Ok, first of all, let start off by saying that I hate the "Big Blue Harlot" known as Wal-Mart at least as much if not more than your average person. But, however, in this case I have to set this straight. Really this is more for your piece of mind more than a defense for Wally World. That blue substance is in fact a tamper evidence seal. it's about the consistency of toe nail polish as it comes out of the tube, so it would make for a really crappy sealant, much less a thread making substance to repair a stripped oil plug. I can tell you from experience as both a Technician, and as a salaried manager that more than likely what happened is they put the plug in hand tight after draining the engine so that the Technician under the hood could begin filling it with oil, and they forgot to tighten it with a wrench and torque it to the proper specs. However, when a car is brought back, they have to assume that someone has tampered with the plug so they put that blue tamper evident seal to cover themselves in case the vehicle comes back yet again with a loose plug. Believe me, when I was working there people would actually leave the parking lot, loosen their plugs (or sometimes completely remove them altogether) and run the car without oil so they could get a free new engine out of a $30 oil change. Another point I would like to make is any given tech working in the oil bay actually does oil changes on upwards of 75 to 100 cars just during their shift, depending on how busy that particular store is consistently. The probability of a small mistake like an oil plug being left a little loose becomes very real when you consider this, given the volume of cars and the rush they're in to make good oil change bay times. If an oil plug is found to be stripped out, they have a huge selection of oil plugs in the lower bay area to replace the plug with, and they will change it out to prevent damage to the threads of your oil pan. Most of the time they note an oil plug replacement on your service sheet. One last thing before I go. Right before I left Wal-Mart, they adopted a policy of torquing oil plugs to manufacturer specifications to prevent over or under tightening and stripping of oil pan threads. In fact that torque spec is actually noted on your oil change detail sheet. So honestly, even as a person who despises Wal-Mart, I seriously doubt they stripped the plug, given my 4 years experience with that particular department. I hope this information eases your mind that least your oil pan isn't stripped.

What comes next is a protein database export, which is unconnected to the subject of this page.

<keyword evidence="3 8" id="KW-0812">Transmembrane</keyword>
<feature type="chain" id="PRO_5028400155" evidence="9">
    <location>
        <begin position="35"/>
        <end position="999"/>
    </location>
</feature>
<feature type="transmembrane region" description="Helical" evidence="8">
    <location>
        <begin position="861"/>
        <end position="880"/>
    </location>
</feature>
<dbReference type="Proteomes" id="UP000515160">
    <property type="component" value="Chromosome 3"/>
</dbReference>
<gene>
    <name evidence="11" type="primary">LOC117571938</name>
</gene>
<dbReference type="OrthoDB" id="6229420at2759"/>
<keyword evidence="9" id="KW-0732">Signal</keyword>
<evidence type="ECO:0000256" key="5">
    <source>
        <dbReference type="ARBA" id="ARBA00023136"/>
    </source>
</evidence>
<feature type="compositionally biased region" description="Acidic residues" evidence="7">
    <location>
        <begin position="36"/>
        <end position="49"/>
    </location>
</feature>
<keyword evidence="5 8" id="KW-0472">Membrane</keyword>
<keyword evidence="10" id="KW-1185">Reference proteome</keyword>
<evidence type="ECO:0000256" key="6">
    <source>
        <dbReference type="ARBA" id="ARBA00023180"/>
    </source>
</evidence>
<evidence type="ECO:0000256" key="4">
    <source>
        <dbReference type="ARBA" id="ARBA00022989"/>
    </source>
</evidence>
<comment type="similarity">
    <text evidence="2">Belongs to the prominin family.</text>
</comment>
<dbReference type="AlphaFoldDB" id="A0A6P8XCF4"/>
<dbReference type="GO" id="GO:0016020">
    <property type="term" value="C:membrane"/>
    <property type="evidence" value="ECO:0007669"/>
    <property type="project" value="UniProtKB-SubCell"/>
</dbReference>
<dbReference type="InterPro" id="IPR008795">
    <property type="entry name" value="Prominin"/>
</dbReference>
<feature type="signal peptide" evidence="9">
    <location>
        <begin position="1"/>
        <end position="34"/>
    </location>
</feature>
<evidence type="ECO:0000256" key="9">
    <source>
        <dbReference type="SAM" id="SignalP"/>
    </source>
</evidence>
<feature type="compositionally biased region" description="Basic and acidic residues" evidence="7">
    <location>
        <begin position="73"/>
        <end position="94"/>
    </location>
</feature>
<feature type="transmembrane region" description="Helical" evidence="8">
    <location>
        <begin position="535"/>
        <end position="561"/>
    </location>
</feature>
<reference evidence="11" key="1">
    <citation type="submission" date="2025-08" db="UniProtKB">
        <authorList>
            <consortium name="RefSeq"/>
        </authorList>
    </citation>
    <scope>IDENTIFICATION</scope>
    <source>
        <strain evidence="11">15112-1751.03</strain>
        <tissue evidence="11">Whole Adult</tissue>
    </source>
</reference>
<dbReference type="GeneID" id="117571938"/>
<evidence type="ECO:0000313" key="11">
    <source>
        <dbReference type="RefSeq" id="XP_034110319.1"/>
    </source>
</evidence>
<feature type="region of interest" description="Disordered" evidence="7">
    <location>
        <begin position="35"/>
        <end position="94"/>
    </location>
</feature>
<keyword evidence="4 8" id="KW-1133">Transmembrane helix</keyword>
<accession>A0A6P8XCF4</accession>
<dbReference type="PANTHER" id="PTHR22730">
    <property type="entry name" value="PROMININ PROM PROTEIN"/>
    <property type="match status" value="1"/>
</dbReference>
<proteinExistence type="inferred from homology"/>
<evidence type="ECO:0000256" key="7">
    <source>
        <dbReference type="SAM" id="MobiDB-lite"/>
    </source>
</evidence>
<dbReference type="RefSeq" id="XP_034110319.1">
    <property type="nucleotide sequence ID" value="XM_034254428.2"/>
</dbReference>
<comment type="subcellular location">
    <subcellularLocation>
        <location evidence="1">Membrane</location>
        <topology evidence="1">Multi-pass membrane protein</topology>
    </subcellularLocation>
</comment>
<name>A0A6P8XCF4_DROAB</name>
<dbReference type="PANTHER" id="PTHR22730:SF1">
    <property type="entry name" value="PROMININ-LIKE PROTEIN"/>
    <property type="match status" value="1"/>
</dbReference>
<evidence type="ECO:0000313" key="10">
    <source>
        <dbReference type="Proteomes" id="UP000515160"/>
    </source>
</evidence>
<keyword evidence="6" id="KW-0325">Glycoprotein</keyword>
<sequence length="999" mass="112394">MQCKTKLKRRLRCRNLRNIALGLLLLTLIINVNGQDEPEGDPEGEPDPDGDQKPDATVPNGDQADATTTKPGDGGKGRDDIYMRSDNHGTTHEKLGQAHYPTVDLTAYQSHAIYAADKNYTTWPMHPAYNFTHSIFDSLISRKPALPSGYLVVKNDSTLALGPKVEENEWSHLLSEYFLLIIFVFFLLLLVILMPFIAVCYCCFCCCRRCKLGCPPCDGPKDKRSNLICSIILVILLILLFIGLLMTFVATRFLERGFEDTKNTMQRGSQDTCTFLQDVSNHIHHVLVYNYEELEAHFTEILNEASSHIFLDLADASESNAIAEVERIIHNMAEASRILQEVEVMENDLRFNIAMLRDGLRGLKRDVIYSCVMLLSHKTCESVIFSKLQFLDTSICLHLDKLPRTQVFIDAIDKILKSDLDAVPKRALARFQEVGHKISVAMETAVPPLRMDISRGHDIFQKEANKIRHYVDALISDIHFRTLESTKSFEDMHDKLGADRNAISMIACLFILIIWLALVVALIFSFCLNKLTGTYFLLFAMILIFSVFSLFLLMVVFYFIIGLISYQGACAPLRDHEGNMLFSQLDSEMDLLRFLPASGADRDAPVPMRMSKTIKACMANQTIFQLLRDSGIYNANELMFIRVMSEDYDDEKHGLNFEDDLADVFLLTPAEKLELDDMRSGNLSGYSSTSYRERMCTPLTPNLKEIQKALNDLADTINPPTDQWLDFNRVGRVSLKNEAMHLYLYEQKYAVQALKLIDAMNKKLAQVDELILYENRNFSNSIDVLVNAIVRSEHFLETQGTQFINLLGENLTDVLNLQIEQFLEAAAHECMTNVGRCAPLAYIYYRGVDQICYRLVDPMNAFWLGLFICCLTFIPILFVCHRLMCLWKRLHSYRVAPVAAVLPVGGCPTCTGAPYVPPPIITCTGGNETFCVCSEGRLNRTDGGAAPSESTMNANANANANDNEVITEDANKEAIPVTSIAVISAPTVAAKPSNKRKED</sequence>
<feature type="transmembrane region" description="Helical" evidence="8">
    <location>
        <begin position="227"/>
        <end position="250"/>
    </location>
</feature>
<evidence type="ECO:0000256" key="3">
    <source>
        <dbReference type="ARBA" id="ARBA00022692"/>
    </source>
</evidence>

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#5 UPDATE EX-employee responds

Former Tire and Lube Express Manager

AUTHOR: Nstevens - (U.S.A.)